WMF has deleted some German stamps with Loriot motives although German
community consensus is that they are in the Public Domain:
There is NO entry at
"If your contribution was the subject of a takedown demand under the
DMCA and you believe that your contribution did not violate copyright
law, you may wish to file a counter-notification."
The discussion cited above gives no evidence for a formal takedown
As German copyright expert (although not lawyer) I protest against the
decision of WMF
- to believe in a German counsel which has shown its incompetence
several times and which has given legal advice in unclear cases
against the vital interest of free content
- not to search the communication with the community as soon as possible
- not to make such a scandalous action of the Loriot heirs public.
There is a German court decision clearly saying that the stamps are
Public Domain and the legal literature ignoring that is wrong.
Therefore for me it is CLEAR that the stamps are in the Public Domain
and if WMF's counsel has another opinion he has to search the
discussion with the community like all others. Only in the case of a
formal takedown notice it is the right of WMF to overrule the
This is NO single case decision. If WMF accepts German stamps as not
free this will have heavy implications. It is not reasonable to let
the German community in the dark according the position "Hey feel free
to store German stamps on Commons and on de WP but if a rights holder
contacts us we will remove them".
I clearly support all users who are viewing this deletion as not
acceptable overruling community consensus and the communication after
the deletion as not appropriate.
Dr. Klaus Graf
This case has to be discussed IN THE PUBLIC. As
gives not sufficient reasons for the decisions and no sufficient
background there is NO need that I privately contact WMF's counsel.
It's not my duty to contact him but his duty to explain a case with
EMINENT implications for the German community.
> - The full logo will be used, and a subline will be added under the
> word WIKIMEDIA.
> - The subline can be localized (eg. name of the country in the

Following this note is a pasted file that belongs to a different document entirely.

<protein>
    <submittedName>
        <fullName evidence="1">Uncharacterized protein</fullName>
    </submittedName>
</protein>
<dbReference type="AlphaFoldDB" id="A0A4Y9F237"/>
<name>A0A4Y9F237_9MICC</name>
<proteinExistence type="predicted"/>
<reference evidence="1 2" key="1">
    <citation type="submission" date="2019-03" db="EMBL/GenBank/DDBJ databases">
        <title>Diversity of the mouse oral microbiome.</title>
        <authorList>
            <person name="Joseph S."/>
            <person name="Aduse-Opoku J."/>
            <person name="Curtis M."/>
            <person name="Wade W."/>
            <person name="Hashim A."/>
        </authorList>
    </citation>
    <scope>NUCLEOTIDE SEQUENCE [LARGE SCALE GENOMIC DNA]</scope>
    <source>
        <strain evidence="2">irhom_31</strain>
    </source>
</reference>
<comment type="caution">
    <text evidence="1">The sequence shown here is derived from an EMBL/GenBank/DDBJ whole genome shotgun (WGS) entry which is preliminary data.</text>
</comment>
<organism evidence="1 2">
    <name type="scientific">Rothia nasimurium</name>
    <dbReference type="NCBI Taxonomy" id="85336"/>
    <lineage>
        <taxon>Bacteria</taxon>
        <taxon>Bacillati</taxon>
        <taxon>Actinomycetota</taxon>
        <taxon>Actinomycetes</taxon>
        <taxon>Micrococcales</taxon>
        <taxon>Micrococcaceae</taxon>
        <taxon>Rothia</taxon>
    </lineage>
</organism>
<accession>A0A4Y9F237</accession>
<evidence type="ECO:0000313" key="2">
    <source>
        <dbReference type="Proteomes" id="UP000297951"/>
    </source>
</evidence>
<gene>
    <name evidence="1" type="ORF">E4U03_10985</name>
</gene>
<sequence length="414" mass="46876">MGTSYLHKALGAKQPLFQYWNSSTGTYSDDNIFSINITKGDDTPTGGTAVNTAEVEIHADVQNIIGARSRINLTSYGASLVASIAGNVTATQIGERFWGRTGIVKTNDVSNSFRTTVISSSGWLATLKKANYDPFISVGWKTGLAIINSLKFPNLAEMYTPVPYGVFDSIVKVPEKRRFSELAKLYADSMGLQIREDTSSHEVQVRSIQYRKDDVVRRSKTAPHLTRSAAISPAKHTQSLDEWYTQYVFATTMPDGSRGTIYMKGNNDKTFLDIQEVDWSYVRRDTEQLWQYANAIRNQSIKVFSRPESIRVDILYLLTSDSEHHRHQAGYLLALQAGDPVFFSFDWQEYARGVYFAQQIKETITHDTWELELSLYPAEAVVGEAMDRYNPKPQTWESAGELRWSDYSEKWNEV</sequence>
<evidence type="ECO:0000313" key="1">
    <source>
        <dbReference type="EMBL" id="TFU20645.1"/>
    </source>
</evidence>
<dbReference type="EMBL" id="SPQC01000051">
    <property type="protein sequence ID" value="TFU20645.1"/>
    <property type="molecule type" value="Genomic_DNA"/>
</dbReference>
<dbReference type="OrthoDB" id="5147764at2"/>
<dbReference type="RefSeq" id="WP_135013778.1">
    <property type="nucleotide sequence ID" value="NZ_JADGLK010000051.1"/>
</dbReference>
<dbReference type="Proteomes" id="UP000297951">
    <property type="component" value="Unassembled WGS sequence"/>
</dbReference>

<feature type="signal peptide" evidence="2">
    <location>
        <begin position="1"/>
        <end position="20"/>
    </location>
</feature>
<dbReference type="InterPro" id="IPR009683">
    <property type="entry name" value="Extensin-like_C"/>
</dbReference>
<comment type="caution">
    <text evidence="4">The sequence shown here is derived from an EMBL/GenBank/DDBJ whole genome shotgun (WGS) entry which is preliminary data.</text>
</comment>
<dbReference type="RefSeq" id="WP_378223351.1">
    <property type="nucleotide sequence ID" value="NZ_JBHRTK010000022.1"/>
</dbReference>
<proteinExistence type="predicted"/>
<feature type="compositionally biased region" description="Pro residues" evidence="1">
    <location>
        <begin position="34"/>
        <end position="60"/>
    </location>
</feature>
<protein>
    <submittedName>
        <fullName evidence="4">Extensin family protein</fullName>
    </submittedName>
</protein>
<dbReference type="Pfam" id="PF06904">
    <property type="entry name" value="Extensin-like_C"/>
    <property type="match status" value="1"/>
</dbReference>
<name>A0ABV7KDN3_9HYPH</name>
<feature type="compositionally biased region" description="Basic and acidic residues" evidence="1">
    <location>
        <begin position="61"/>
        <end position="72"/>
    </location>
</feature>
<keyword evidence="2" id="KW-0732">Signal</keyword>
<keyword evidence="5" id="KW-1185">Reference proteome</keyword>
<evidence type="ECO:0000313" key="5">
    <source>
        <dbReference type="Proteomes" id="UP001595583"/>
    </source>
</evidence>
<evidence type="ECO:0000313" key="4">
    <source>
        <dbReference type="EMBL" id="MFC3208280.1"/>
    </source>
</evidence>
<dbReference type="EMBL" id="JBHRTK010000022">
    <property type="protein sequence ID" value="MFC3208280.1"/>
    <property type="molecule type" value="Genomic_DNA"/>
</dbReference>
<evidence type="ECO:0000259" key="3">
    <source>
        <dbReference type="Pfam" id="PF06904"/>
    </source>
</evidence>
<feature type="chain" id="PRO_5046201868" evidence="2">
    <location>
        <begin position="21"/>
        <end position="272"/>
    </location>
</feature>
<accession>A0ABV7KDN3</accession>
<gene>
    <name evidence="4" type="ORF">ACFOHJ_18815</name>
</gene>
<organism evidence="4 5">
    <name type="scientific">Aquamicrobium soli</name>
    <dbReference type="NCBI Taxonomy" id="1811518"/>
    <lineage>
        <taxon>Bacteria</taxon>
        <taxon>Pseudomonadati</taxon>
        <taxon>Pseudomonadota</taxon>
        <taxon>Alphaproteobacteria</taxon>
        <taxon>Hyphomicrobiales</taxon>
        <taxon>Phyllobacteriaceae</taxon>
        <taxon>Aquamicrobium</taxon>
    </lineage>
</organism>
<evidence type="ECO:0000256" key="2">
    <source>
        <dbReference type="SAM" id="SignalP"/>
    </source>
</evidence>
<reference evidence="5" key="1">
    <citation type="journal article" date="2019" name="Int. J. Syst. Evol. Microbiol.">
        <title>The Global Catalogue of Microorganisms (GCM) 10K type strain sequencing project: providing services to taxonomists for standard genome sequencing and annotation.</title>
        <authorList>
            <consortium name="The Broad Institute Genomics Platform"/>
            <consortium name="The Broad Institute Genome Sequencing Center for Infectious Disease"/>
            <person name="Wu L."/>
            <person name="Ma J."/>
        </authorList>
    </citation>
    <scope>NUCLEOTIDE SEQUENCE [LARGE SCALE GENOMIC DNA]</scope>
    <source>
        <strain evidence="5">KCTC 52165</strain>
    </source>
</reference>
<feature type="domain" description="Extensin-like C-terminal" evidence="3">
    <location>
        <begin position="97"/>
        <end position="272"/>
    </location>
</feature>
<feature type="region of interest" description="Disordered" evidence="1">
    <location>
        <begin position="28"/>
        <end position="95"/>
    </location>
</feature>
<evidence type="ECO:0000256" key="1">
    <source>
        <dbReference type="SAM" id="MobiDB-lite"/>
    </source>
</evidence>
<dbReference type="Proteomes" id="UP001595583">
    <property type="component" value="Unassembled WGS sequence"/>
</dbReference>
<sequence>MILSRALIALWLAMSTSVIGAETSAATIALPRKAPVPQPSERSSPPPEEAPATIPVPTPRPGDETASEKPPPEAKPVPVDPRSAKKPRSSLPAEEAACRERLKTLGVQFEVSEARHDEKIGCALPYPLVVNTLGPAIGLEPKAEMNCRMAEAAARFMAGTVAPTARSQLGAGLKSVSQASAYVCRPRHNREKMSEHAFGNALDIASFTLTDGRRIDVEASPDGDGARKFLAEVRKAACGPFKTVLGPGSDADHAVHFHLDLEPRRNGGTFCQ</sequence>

> relevant language/languages). It can consist of one or more lines and
> can be written in the relevant script/ideograms. The WIKIMEDIA part of the
> logo will *not* be localized.
The guideline is problematic particularly for some languages - particularly
non-latin ones such as Arabic, Persian, Chinese, Japanese and various other
far eastern communities.
In the case of Turkish there is no letter W and the sounds for I (ı) and İ
(i) differ. Furthermore there is no way to read "ia" as vowels aren't
supposed to be next to each other. A localized version of the name would be
VİKİMEDYA rather than WIKIMEDIA.
The goal "common visual identity" shouldn't make foundations name
unpronounceable in other languages. If the goal can be expressed with the
slogan "Imagine a world in which every single human being can freely share
in the sum of all knowledge" then names of chapters shouldn't be forced to
use characters unpronounceable or outright alien to the local population. I
do not see how variants such as Wikimédia or Vikimedya would prevent a
common visual identity...
-- とある白い猫 (To Aru Shiroi Neko)
Hey guys; another office hours session with Howie, Fabrice and Dario
covering the Article Feedback Tool.
(and yes, I've got it right this time - I used
This session will be at 19:00 UTC on Thursday, in the usual location -
#wikimedia-office. I hope to see you all there :). We'll be holding a later
session next week, hopefully, timed so that East Coast editors can attend,
and I'll also be setting one up for Asian/Australasian editors on a Friday
Hope to see you lot soon!
Community Liason, Product Development